Resource title

African-American and white inequality in the American South: evidence from the 19th Century Missouri state prison

Resource image

image for OpenScout resource :: African-American and white inequality in the American South: evidence from the 19th Century Missouri state prison

Resource description

The use of height data to measure living standards is now a well-established method in economic history. Moreover, a number of core findings in the literature are widely agreed upon. There are still some populations, places, and times, however, for which anthropometric evidence remains thin. One example is 19th century African-Americans in US border states. This paper introduces a new data set from the Missouri state prison to track black and white male heights from 1829 to 1913. Where modern blacks and whites come to comparable terminal statures when brought to maturity under optimal conditions, whites were persistently taller than blacks in this Missouri prison sample. Over time, black and white adult statures remained approximately constant throughout the 19th century, while black youth stature increased considerably during the antebellum period and decreased during Reconstruction.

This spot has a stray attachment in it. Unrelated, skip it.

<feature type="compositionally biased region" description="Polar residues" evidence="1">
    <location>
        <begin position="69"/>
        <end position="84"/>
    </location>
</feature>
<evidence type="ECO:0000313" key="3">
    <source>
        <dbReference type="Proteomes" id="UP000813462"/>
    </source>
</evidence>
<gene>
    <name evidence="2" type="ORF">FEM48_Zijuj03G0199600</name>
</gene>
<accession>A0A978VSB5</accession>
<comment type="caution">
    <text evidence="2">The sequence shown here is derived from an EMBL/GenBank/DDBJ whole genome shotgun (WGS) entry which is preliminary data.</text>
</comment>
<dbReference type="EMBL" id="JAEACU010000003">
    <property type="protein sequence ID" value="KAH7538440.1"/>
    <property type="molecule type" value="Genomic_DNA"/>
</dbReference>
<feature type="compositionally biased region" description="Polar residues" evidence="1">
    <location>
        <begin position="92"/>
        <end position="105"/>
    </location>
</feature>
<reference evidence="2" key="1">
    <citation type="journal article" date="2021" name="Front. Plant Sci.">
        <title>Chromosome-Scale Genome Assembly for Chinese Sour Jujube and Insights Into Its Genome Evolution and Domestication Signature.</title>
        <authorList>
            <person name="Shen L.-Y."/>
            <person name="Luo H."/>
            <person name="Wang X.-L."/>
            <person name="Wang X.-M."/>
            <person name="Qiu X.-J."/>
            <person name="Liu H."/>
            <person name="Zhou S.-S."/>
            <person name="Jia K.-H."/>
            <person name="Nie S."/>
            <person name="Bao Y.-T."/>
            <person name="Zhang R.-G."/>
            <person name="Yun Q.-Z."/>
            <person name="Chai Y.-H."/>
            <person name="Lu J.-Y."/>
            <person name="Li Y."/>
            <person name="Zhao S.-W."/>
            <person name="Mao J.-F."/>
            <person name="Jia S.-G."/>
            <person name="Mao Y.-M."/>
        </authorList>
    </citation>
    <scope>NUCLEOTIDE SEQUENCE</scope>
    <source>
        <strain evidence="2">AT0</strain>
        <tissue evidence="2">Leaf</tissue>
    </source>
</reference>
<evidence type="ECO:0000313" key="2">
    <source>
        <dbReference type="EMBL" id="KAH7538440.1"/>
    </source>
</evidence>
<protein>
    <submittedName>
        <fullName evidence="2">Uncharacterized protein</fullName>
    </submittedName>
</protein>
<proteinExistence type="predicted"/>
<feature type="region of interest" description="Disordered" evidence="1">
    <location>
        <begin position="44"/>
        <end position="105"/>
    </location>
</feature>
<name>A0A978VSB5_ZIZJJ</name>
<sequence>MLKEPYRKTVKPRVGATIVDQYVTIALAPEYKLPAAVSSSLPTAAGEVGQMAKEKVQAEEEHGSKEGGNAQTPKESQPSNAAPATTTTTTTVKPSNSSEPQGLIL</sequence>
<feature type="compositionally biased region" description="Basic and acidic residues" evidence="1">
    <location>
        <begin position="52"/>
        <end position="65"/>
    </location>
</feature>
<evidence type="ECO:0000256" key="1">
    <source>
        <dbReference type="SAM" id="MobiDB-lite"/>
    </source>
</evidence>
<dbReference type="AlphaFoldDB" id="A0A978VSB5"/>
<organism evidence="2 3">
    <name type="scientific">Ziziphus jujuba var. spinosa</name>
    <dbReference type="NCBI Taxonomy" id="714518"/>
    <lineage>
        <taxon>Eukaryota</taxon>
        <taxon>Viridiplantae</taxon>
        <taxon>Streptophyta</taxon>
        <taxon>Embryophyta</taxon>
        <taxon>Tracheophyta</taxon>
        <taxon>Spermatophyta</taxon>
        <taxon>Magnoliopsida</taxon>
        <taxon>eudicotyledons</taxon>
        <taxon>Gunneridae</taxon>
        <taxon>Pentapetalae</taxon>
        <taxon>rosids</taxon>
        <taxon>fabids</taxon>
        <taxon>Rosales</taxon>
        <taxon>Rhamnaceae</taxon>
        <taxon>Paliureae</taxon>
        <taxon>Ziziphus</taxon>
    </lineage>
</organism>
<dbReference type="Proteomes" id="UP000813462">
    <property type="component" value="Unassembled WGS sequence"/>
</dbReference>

Resource author

Scott Alan Carson

Resource publisher

Resource publish date

Resource language

eng

Resource content type

text/html

Resource resource URL

http://hdl.handle.net/10419/25999

Resource license

Adapt according to the presented license agreement and reference the original author.